I'm what you could call a young RHCP fan- having only been strongly drawn to their music for about three years now. Growing up, I enjoyed the same Chili Pepper hits as everyone in the late '90's and early millenium period- Under The Bridge, Scar Tissue, Give It Away, Californication. In college I got the pleasure of the singles from Stadium Arcadium such as Snow, Tell Me Baby, and Hump De Bump. Nowadays, I tend to gravitate toward their album B-sides when I'm not thrusting myself into their new album I'm With You. But that's a review for another day...
What I DIDN'T know until far too late, was that an incredible piece of art known as By The Way ever existed. I truly wish that no one else who had an opportunity to listen would ever miss out on this album.
For the Red Hot Chili Peppers, this was a bit of a change up. The unbridled funk they've always been known for took a back seat as a subdued, soul connection sound came forth. When I listen to By The Way, I tend to be filled with a spectrum of emotions that center around longing, loss, contemplation, and love. Although there are a couple of RHCP's signature songs with lyrics that are more than difficult to dissect, this album is largely full of a new breed of Red Hots- and I love it!
Perhaps the most pleasant aspect of this entire album is the overhwhelming presence of John Frusciante once again. Not only are his guitar riffs and solos alive and infused with his prodigious brilliance, but his voice is harmoniously weaved with Anthony's on several of the tracks. Easily my favorite song on By The Way is 'Dosed" for these very reasons. It speaks of connection and beautiful addiction between people, and it has the most beautifully haunting chorus I may have ever heard. Every time I hear it I wish John was still in this band today. This is a very underrated song, I assure you.
Following the mellow sounds of "Dosed," are tracks like "Universally Speaking", "Warm Tape, and "I Could Die For You," all speaking heavily to the smitten followers of the Peppers. Exploration of a deeper kind of appreciation for love interests seemed to be a pretty blatant subject for By The Way and I'm thankful for that, because it created an opportunity for the band to step outside their Funky Munks exterior and dabble in something more unknown. The result was a series of songs that paved a new path for the band and colorfully described the direction their lives were taking at the time.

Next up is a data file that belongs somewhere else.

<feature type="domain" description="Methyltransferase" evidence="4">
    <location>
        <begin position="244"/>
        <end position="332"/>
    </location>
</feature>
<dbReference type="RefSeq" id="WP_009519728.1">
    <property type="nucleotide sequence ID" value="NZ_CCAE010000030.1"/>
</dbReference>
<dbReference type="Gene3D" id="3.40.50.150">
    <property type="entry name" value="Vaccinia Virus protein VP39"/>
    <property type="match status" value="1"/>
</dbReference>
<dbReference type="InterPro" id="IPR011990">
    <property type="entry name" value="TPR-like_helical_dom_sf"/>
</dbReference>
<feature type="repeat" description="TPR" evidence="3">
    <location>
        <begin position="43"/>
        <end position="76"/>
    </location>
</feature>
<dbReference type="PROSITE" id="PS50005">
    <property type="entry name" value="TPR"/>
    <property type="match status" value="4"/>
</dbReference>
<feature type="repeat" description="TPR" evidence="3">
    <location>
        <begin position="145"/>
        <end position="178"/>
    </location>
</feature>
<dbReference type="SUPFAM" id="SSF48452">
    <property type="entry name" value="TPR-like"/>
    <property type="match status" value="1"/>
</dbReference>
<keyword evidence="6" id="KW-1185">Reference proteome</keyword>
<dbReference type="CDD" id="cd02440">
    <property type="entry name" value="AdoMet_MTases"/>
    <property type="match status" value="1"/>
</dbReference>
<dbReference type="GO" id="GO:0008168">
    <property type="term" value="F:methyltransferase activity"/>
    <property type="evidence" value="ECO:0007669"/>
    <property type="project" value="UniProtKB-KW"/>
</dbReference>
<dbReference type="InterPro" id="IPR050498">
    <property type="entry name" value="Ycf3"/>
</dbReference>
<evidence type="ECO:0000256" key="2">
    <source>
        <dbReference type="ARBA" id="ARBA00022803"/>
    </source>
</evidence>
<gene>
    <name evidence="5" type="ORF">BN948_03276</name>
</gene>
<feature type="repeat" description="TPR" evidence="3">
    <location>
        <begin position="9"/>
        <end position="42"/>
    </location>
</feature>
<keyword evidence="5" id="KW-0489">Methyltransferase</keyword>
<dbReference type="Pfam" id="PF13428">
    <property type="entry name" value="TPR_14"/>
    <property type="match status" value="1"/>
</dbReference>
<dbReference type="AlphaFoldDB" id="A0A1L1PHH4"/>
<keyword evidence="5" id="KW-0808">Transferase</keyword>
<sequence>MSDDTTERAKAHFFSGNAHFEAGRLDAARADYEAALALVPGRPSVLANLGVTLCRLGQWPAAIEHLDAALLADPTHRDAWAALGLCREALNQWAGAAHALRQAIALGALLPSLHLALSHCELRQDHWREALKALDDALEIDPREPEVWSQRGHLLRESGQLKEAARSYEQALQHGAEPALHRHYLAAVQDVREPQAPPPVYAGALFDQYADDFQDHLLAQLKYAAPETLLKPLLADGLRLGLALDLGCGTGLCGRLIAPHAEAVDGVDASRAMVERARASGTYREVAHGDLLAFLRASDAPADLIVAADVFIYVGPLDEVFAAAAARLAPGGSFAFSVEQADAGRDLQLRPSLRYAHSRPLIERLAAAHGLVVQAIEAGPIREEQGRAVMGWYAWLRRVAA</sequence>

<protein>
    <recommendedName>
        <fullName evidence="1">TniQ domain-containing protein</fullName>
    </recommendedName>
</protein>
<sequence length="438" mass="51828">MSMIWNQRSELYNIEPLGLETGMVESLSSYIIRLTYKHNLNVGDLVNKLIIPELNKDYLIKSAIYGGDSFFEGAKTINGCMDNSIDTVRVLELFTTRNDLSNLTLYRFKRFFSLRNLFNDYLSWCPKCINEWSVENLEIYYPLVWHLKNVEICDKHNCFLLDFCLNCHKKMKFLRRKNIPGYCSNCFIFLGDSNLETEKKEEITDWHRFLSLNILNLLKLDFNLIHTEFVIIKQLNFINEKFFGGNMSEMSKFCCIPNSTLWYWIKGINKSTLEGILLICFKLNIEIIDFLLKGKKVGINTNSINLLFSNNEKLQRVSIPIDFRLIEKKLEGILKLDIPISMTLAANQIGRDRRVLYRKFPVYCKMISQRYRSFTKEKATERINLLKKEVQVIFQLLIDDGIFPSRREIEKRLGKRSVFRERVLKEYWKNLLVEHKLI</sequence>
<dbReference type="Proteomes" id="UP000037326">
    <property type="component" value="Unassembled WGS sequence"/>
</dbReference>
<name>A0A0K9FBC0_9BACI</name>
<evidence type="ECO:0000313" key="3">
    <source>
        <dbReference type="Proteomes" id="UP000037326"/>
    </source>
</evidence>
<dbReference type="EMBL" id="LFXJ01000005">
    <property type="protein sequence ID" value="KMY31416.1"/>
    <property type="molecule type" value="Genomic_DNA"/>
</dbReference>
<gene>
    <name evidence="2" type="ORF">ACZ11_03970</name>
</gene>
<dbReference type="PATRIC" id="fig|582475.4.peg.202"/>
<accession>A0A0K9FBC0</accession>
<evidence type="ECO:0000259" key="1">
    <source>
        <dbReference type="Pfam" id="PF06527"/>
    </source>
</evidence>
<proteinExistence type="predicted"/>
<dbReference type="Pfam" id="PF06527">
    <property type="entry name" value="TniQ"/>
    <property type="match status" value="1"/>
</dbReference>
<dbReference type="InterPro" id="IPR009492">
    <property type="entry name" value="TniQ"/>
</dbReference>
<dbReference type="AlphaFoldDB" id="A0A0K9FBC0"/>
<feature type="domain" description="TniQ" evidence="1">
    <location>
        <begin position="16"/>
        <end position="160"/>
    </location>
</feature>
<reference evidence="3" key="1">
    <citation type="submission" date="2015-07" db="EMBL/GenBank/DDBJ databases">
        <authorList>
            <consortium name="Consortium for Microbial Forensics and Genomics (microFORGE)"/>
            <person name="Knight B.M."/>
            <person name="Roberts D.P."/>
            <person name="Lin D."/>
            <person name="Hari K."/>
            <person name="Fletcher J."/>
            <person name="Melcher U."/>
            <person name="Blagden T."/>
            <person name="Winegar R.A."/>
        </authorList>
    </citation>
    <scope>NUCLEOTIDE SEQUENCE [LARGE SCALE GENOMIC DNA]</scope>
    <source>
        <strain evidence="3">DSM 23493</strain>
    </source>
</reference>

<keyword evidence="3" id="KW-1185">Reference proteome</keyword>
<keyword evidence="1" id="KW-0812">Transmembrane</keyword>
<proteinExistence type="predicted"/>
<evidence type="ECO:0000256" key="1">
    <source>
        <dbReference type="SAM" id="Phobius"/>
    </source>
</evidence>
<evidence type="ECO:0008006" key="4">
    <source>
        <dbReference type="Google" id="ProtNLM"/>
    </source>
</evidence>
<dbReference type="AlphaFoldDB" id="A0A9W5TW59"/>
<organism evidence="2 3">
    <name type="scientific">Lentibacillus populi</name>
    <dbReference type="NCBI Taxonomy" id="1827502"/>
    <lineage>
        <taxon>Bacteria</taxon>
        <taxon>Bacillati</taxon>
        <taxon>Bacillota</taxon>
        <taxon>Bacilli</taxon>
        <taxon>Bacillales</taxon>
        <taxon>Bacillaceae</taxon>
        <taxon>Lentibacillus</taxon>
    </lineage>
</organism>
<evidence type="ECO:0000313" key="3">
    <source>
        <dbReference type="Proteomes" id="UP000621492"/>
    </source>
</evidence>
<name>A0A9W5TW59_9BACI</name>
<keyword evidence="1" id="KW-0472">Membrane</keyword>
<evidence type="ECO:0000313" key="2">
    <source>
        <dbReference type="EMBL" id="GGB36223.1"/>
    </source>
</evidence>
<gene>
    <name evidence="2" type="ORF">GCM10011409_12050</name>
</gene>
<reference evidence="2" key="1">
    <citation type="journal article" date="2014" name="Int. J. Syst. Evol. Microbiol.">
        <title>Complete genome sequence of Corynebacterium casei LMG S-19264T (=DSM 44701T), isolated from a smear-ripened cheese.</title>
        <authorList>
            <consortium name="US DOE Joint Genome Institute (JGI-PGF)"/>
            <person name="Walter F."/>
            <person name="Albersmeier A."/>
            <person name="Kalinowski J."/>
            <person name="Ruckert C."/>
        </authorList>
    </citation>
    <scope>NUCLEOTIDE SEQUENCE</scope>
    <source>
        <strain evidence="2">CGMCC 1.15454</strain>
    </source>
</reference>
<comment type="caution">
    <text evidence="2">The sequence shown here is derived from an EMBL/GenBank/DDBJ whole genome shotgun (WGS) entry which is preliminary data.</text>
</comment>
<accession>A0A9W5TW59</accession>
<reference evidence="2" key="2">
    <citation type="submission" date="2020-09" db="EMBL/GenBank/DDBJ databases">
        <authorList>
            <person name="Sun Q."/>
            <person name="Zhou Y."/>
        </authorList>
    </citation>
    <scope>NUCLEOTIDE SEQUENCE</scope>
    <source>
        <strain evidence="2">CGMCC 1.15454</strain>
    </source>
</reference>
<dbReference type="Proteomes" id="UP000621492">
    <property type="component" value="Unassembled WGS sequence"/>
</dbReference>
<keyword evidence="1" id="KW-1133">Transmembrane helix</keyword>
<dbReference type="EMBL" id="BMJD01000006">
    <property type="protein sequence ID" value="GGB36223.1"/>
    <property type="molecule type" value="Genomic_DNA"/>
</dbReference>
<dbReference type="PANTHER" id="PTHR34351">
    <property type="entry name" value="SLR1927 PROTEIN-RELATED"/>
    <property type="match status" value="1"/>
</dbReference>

It wouldn't be a Chili Peppers album without Anthony throwing down some rhymes to Flea funking out the bass, and of course Chad building up to the perfect chorus. Case in point- " Can't Stop." This song could unmistakably have been from the days of Freaky Styley, Mother's Milk, or Blood Sugar Sex Magik. It's that classic. Everything about "Can't Stop" is magnetic and brimming with incredible energy. I love that the lyrics are really very earthy and grounded, as you can hear how Anthony had begun to turn in the direction of a clean life and sobriety. There are several references to life choices he openly talked about in his book. Examples are lines like, "...so smart she's leading me to Ozone," a reference to his use of a natural gas to cleanse his body from Hepatitis. Another would be, "...worth your weight the gold of meditation," which I have always assumed to be homage to his personal belief in meditating to keep his life in balance which is also mentioned in Anthony's autobigraphy.
Each song has it's own personality and story, carefully crafted to speak whatever message it carries. Some cry of political bullying (Cabron), stale sold out values (Throw Away Your Television), and the dangers of a life of drugs (This Is The Place). Others are more left to open interpretation, such as "Tear", "On Mercury", "Venice Queen" and "Minor Thing," all of which are infectiously catchy and inflitrated with the mystique of Anthony's unique style of authorship.
Truthfully, I don't believe there is a poorly created track on By The Way, and that can't be said for most albums of artists these days. But with a perfect mix of souls and effort, the Red Hots pulled it off. More than anything, this is an album that screams of growth as a band, and as individuals. It's record of a transition from one life into the next. And what an honor it is to be invited along on that journey with them.